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Pay Less In Taxes When Transferring Your Family-Owned Business to the Next Generation

By: David Goldner

There are many different ways a business owner can transfer a family-owned business to the next generation. Each method comes with its own set of risks and benefits, especially when it comes to tax implications associated with the transfer or sale.

As both a business owner and a parent, you likely have a few priorities when transferring your business, especially regarding the funding of your retirement. It’s important to start planning for the transfer of your business early. The earlier you start the exit planning process, the more time you have to plan and make adjustments that allow you to transfer your business at the lowest cost to both you and the next generation.

Tax Savvy Methods for Transferring a Family Business

  1. Grantor Retained Annuity Trust (GRAT)

  2. Give Your Children a Loan

  3. Discounting

  4. Self Cancelling Installation Note (SCIN)

1. Grantor Retained Annuity Trust (GRAT)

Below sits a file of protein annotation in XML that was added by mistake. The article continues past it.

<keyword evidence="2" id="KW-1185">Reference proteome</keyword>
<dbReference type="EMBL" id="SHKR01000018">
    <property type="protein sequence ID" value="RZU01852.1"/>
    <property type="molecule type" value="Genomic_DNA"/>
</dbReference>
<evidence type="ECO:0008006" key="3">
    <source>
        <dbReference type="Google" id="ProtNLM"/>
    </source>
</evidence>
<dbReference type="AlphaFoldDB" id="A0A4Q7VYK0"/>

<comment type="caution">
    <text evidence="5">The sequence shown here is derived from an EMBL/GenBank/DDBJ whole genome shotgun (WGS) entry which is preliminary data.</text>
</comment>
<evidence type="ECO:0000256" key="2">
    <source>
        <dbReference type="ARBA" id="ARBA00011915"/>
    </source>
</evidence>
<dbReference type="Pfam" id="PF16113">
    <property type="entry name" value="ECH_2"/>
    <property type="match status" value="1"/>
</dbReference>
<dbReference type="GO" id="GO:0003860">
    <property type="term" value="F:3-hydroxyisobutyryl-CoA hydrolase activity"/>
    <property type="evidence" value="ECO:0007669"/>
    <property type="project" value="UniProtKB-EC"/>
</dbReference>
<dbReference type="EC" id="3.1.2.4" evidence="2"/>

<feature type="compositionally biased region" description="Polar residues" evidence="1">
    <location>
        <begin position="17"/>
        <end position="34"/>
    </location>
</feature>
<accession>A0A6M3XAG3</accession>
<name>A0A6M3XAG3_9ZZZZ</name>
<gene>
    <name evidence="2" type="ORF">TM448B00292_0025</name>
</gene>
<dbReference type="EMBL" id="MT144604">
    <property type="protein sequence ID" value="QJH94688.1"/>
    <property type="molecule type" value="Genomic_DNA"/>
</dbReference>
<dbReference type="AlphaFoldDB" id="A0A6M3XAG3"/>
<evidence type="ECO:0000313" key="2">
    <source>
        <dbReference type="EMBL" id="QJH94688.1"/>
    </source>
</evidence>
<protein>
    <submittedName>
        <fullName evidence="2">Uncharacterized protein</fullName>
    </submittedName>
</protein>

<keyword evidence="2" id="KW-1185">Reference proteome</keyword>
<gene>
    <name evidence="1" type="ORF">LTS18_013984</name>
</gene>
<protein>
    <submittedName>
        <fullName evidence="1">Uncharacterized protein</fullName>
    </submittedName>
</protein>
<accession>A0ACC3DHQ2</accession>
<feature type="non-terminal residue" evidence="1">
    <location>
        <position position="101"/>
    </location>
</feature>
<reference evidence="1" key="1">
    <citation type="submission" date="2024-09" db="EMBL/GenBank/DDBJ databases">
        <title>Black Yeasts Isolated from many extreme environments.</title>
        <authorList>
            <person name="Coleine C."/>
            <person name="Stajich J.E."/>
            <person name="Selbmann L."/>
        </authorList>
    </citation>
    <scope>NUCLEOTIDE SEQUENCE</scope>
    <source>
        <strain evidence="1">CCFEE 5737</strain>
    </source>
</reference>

A GRAT allows a parent to transfer the family business (and other significant assets) to family members with very little transfer tax consequences. This allows the parent to keep almost all of the income from the transferred business for years. Essentially, a GRAT freezes the value of the business so the benefits of the business’s future appreciation in excess of the parents’ return of income and principal transfers to the next generation.

Under a GRAT, a parent transfers ownership of the business to an irrevocable trust and, in return, receives a fixed annuity for a term of years. The annuity structure allows the parent to receive the entire amount of the initial business value plus interest at the Applicable Federal Rate (AFR). At the end of the GRAT term, when all of the annuity payments are completed, any remaining value of the business passes to the children free of transfer taxes.

For this strategy to be successful, the total return on the business transferred to the GRAT must exceed the AFR. This is very likely to occur in a business that is valued at, say, five times earnings of a 20% return per year while the low AFR requires a payout of only 2 or 3%, an easy hurdle to substantially outperform.

When it comes to using this strategy to transfer the family business as part of your estate plan there are a slew of other considerations — such as the possibility of a premature death — that you should consider. Your CPA and attorney should discuss the pros and cons of GRATs with you.

2. Give Your Children a Loan